REL101StudyGuide - REL 101 Study Guide Chap1 ways the...

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REL 101 Study Guide Chap1 – ways the sacred is understood Polytheism- the belief in many gods Monotheism- the belief in one god Pantheism- the belief that everything in the universe is divine Atheism-“not god”; a position asserting that there is no god or gods Agnosticism- “not know”; a position asserting that the existence of god cannot be proven Transcendent-“climbing beyond”; beyond time and space Immanent-existing and operating within nature Chap2- some of the typical patterns in indigenous religions Relation- they have “partnerships” with things in nature, not necessarily worship nature. But in relation to other things in nature, are considered equal and treat with respect Time- ordinary /sacred time; sacred time is cyclical, returning to its origins for renewal Space- ordinary/sacred space; sacred space is the doorway through which the “other world” of gods and ancestors can contact us and we can contact them. Sacred space- center of the universe where we can renew our strength Celebration of origins and of gods- cosmic tales of their origins that are regularly recited or enacted through ritual and dance; some tell how the world originated from a supernatural realm. Their prayer, ritual, and art tend to focus on lesser deities, not always the High God, especially those associated with nature Rituals of respect for ancestors- the dead are commonly venerated out of love and respect and are commonly thought to bring health, wealth, and children. Ritual may include sacrifice for ancestors Chap3 – some important concepts of the Upanishads Brahman-the spiritual essence of the universe Atman-the spiritual essence of all individual human beings Maya-“illusion”; what keeps us from seeing reality correctly; the world, viewed inadequately Karma-the moral law of cause and effect that determines the direction of rebirth Samsara-the everyday world of change and suffering leading to rebirth Moksha- “liberation” from personal limitation, egotism, and rebirth Chap4 – the three jewels of Buddhism The Buddha- can mean the historical Buddha or the Buddha nature- the ideal or highest spiritual potential that exists within all human beings Dharma- the totality of Buddhist teaching Sangha- the community of monks and nuns; when lowercased, sangha refers to an individual monastic community Chap8- the major festivals of Judaism Rosh Hashanah- “beginning of the year”; the celebration of the Jewish New Year, occurring in the seventh lunar month Yom Kippur- Day of Atonement, the most sacred day of the Jewish year Sukkot-“Booths”; a festival in the late autumn that recalls the Jews’ period of wandering in the desert after their exodus from Egypt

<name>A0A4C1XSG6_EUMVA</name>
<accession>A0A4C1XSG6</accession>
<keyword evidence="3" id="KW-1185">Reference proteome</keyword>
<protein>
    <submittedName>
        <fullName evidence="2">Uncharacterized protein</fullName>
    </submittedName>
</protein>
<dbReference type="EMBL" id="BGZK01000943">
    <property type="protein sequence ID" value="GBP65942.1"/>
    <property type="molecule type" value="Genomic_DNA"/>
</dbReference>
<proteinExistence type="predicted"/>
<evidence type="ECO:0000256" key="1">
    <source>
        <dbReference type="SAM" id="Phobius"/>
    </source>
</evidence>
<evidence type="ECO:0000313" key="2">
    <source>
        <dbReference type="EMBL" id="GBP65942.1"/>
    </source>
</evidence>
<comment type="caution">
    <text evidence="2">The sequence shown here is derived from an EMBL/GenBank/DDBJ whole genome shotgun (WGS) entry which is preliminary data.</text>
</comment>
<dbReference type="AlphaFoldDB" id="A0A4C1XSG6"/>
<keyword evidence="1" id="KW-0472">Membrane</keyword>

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Hanukkah-an early-winter festival recalling the rededication of the Second Temple, celebrated with the lighting of candles for eight days Purim-a joyous festival in early spring that recalls the Jews’ being saved from destruction, as told in the Book of Esther Pesach (Passover)- a joyful spring festival that recalls the Hebrews’ exodus from Egypt and freedom from
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REL101StudyGuide - REL 101 Study Guide Chap1 ways the...

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